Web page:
Bitcoin’s transaction fees dropped under $1 first since 2020

    Bitcoin transaction fees dropped below $1 for the first time since 2020. In addition to the `latest Bitcoin upgrades, the drop in transaction fees can be attributed to multiple factors, including falling market prices and lower mining difficulty.

    Average transaction fees on the Bitcoin blockchain network dropped below $1 for the first time in two years, Cointelegraph said on August 22. At the press time, the fees stand at around $0.825.

    A gas fee or transaction fee is what you pay for using the blockchain, following which you can transfer cryptos from one address to another. It’s noteworthy that Bitcoin is widely regarded as the ‘most expensive’ blockchain because of its huge transaction fee.

    (Source: Blockchain.com )

    Higher transaction fees make it difficult for users to use the blockchain. It is all a demand and supply game. If the network demand is higher, the transaction fee increases, and when the demand is low, the transaction fee reduces. Ethereum is supposed to be the cheaper alternative, but due to high demand, users have paid more than $5000 in gas fees for creating an NFT on the blockchain.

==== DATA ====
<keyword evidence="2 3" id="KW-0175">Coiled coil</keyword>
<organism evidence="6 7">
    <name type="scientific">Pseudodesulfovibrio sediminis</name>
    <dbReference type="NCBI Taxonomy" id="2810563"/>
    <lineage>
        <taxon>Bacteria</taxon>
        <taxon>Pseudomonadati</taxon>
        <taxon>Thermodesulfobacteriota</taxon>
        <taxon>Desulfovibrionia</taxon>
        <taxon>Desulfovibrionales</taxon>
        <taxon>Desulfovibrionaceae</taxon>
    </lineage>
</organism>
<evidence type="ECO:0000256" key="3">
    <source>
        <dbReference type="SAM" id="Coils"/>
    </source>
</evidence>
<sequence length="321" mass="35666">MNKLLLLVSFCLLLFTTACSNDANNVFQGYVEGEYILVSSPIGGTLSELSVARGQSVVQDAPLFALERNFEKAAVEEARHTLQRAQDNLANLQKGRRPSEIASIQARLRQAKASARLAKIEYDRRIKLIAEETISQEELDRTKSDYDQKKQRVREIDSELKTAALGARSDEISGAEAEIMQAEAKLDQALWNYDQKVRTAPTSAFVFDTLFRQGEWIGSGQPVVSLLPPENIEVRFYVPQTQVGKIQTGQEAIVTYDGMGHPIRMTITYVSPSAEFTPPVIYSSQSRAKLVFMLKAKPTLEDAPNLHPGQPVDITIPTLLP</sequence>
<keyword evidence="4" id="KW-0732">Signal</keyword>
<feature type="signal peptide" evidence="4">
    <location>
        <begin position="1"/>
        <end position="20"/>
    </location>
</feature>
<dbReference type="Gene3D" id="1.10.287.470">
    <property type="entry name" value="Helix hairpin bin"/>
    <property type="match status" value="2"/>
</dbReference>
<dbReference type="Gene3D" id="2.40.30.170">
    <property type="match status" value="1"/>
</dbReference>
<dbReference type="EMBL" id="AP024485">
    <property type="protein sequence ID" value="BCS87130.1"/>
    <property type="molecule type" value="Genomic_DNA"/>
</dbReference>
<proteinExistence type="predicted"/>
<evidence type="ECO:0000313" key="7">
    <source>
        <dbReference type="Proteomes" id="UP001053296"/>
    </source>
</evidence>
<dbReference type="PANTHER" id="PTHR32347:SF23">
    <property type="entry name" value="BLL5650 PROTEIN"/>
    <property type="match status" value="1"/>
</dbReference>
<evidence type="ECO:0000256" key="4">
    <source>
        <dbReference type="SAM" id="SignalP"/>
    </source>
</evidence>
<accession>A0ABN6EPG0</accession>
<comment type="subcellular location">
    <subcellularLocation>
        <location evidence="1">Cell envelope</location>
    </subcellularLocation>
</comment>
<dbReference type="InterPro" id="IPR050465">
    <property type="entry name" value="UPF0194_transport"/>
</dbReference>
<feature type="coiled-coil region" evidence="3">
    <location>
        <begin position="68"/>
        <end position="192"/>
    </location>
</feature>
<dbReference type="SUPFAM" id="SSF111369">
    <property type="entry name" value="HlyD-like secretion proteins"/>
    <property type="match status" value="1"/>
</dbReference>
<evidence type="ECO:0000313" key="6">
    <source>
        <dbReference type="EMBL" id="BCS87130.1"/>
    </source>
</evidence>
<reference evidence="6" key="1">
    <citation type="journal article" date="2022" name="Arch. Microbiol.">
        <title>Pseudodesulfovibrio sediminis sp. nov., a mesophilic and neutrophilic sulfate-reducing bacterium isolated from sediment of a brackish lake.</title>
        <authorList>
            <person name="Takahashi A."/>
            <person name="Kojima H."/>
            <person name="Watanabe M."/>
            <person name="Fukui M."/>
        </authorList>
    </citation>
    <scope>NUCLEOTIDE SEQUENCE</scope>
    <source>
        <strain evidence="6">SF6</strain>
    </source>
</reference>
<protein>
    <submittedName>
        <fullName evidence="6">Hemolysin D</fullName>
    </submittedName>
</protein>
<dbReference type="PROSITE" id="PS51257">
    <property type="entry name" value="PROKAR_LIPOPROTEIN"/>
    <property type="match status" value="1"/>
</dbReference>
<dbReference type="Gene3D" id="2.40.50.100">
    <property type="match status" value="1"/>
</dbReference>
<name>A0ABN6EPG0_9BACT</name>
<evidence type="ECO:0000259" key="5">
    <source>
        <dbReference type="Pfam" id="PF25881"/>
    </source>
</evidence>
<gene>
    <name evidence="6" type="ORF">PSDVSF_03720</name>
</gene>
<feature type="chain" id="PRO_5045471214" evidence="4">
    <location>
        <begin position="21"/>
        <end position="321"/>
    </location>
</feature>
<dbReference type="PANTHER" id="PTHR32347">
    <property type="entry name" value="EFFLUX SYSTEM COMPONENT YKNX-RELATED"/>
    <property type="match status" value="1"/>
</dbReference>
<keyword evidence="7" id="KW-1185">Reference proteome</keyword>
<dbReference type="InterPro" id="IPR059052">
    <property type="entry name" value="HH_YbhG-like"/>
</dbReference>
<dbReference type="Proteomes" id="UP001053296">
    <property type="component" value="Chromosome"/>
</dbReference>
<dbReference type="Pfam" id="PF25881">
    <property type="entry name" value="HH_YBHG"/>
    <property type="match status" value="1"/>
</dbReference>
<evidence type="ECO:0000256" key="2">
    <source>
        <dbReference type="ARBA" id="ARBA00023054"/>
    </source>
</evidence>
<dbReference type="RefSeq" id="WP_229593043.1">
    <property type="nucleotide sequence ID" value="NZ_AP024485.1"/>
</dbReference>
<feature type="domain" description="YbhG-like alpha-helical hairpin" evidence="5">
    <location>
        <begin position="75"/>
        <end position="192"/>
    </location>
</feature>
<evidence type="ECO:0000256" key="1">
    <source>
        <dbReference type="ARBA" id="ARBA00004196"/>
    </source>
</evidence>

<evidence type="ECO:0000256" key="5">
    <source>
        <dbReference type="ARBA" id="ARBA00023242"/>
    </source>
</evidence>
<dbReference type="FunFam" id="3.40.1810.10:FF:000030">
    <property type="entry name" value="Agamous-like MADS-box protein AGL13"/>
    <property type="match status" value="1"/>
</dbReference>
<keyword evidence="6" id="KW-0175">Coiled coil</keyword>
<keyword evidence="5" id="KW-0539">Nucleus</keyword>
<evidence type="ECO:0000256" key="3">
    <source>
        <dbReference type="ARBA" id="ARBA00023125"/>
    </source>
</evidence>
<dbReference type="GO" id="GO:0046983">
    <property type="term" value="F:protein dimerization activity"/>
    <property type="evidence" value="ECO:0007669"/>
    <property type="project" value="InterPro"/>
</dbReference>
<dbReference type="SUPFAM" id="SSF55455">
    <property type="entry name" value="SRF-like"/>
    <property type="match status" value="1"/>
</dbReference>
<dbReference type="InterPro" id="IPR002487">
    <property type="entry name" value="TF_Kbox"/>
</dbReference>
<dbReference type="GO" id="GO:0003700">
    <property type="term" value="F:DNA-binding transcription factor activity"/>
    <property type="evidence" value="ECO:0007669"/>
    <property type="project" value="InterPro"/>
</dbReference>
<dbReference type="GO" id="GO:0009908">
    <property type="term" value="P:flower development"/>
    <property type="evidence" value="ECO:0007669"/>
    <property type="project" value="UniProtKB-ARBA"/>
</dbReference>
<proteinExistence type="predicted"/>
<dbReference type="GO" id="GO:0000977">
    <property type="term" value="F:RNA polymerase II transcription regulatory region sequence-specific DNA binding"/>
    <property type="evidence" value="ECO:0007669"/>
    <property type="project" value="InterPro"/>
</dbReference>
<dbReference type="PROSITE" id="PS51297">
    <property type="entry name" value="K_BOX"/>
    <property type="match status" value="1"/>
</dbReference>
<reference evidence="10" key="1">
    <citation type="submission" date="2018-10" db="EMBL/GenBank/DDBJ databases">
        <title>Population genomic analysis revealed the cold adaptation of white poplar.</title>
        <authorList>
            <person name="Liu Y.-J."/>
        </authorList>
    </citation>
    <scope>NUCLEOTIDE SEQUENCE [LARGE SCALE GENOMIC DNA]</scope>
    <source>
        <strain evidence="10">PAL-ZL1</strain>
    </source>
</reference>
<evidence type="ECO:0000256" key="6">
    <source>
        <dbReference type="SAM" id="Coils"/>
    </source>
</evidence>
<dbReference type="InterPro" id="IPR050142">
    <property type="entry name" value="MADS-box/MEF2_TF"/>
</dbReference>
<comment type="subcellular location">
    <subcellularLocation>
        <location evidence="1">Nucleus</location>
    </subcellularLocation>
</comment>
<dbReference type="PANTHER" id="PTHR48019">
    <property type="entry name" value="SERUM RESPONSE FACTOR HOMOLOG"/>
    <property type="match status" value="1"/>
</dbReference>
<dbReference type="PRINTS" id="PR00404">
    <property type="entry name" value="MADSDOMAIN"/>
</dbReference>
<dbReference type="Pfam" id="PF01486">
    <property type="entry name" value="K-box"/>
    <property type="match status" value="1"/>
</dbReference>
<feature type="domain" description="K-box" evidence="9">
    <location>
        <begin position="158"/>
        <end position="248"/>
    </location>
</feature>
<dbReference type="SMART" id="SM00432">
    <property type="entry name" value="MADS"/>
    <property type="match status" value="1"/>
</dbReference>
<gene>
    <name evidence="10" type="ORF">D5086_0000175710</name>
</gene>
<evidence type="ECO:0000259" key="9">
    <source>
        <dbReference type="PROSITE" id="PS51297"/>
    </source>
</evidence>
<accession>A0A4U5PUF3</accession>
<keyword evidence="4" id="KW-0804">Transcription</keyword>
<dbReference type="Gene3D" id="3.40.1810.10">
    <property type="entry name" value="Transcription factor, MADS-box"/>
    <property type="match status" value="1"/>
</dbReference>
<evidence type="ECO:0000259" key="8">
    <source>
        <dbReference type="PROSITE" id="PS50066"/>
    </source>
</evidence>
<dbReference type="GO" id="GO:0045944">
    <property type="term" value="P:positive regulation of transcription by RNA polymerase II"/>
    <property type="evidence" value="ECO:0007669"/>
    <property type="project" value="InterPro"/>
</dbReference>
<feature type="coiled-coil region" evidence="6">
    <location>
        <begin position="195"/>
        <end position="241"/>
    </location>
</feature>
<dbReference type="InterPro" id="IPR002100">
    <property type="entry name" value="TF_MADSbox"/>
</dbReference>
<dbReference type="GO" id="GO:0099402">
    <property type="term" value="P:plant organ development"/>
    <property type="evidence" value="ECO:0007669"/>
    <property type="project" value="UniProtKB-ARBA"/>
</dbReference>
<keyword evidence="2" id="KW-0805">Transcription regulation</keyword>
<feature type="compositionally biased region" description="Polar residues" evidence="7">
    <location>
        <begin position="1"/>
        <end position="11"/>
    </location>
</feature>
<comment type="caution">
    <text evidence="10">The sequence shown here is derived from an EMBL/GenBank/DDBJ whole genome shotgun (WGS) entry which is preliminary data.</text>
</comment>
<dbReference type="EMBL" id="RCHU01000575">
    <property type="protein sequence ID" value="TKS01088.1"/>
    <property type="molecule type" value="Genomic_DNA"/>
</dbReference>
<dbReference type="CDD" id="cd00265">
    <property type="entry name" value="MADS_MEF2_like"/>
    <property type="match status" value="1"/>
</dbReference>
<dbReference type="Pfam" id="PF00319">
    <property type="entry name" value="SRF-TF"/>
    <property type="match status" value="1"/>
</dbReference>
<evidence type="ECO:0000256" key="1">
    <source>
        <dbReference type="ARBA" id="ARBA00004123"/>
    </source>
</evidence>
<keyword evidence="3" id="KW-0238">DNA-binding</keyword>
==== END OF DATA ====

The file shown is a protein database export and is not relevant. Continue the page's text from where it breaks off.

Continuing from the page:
Bitcoin could achieve this due to two upgrades – the Lightning Network and the Taproot upgrade – which made transactions faster and cheaper over time. Various factors can be involved in the drop in the transaction fee, which could also be the crypto winter as all cryptos struggle to rebound.

    In addition to the latest upgrades, the drop in transaction fees can be attributed to multiple factors, including falling market prices and lower mining difficulty. However, the difficulty of mining a new BTC block sees a steady recovery as miners gain access to cheaper hardware while recovering from the prolonged chip shortage.

    According to Cointelegraph, August also marked the end of the three-month-long downfall of network difficulty — recovering back to 28.351 trillion from its freefall. Thanks to consistent community efforts, the Bitcoin network continues to display telltale signs of a healthy financial system.

    Meanwhile, Ethereum is switching from Proof-of-Work to a Proof-of-Stake consensus mechanism that makes transaction fees cheaper. However, The Merge will not “significantly change any parameters that directly influence network capacity or throughput,” according to the Ethereum Foundation. This means there won’t be any change in the gas fees. It will all depend on demand and supply; when more people use the blockchain, the gas fee charges will be high; when less use it, the fee will reduce.

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